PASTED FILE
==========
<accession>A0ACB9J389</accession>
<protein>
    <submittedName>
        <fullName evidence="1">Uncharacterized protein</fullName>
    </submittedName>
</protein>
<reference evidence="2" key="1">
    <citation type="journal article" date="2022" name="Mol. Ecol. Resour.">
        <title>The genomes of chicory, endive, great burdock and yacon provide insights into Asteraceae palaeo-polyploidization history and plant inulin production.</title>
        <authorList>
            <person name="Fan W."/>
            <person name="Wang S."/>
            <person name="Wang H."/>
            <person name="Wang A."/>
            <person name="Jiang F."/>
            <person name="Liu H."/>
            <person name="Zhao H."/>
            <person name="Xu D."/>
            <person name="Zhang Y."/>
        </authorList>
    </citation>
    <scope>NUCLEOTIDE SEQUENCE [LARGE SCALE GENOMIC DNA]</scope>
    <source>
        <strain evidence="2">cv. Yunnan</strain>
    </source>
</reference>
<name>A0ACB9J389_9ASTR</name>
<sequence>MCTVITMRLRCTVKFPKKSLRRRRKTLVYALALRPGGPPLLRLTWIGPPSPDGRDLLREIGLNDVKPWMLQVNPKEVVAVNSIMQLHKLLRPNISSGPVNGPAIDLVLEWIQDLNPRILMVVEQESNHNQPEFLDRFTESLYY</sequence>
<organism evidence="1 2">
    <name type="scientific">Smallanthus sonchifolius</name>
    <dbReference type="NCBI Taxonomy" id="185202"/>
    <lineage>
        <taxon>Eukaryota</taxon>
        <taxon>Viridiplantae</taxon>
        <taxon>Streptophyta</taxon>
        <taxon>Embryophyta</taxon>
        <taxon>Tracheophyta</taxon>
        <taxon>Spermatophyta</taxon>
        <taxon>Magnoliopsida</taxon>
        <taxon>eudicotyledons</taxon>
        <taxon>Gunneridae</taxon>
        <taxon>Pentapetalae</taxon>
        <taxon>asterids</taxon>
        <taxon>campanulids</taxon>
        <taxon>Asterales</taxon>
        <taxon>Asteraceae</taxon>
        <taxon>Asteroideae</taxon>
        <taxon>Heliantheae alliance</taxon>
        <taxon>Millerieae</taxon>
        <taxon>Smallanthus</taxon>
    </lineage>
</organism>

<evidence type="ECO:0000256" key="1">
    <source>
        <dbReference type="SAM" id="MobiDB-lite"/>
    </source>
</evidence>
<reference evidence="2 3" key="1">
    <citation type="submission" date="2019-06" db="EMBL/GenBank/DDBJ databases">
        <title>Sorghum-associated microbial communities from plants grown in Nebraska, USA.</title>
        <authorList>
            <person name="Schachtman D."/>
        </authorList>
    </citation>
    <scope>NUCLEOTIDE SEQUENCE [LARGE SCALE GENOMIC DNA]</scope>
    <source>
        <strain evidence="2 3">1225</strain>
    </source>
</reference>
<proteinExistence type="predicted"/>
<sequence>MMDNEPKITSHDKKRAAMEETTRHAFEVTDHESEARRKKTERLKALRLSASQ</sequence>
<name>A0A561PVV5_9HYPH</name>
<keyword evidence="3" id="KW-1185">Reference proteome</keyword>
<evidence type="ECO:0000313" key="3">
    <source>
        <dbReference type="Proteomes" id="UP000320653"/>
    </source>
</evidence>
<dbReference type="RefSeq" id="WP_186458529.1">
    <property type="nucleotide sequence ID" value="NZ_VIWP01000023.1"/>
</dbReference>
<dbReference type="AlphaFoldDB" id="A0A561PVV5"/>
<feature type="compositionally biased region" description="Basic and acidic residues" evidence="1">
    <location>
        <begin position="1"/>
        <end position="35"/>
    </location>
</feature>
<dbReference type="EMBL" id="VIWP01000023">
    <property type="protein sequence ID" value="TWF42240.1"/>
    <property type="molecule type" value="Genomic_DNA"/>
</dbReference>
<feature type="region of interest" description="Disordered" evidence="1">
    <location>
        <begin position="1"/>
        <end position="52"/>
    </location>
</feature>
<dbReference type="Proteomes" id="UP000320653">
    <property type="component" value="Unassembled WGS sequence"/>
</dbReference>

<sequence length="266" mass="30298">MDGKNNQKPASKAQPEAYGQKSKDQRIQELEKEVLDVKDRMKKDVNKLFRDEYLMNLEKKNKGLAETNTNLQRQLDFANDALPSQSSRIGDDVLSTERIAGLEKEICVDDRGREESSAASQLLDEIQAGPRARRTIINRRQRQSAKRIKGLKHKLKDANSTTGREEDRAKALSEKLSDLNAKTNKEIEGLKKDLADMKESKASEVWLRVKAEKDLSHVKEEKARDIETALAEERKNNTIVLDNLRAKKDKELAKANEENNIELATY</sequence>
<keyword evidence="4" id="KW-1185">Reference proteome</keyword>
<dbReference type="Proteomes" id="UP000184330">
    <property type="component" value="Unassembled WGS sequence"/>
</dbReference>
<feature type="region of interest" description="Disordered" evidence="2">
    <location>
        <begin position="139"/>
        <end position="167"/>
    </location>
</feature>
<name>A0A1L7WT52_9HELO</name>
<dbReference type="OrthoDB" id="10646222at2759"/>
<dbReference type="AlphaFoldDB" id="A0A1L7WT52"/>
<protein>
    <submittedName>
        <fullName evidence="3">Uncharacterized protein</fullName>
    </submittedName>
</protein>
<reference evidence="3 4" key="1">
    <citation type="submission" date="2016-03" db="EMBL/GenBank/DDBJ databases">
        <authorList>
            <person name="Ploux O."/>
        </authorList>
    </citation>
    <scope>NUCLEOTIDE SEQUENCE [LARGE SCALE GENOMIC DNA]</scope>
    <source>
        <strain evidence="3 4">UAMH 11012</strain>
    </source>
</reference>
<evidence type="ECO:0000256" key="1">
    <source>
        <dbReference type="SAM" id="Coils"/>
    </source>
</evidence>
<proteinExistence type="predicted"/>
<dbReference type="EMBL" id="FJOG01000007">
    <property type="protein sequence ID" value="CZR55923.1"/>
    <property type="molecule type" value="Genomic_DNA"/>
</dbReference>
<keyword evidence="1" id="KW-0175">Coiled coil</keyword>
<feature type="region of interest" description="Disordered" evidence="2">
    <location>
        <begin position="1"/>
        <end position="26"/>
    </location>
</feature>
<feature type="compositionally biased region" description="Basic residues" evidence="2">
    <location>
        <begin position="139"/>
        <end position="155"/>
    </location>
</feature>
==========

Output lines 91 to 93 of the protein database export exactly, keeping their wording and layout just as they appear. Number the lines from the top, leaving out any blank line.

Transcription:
    <property type="molecule type" value="Genomic_DNA"/>
</dbReference>
<feature type="region of interest" description="Disordered" evidence="1">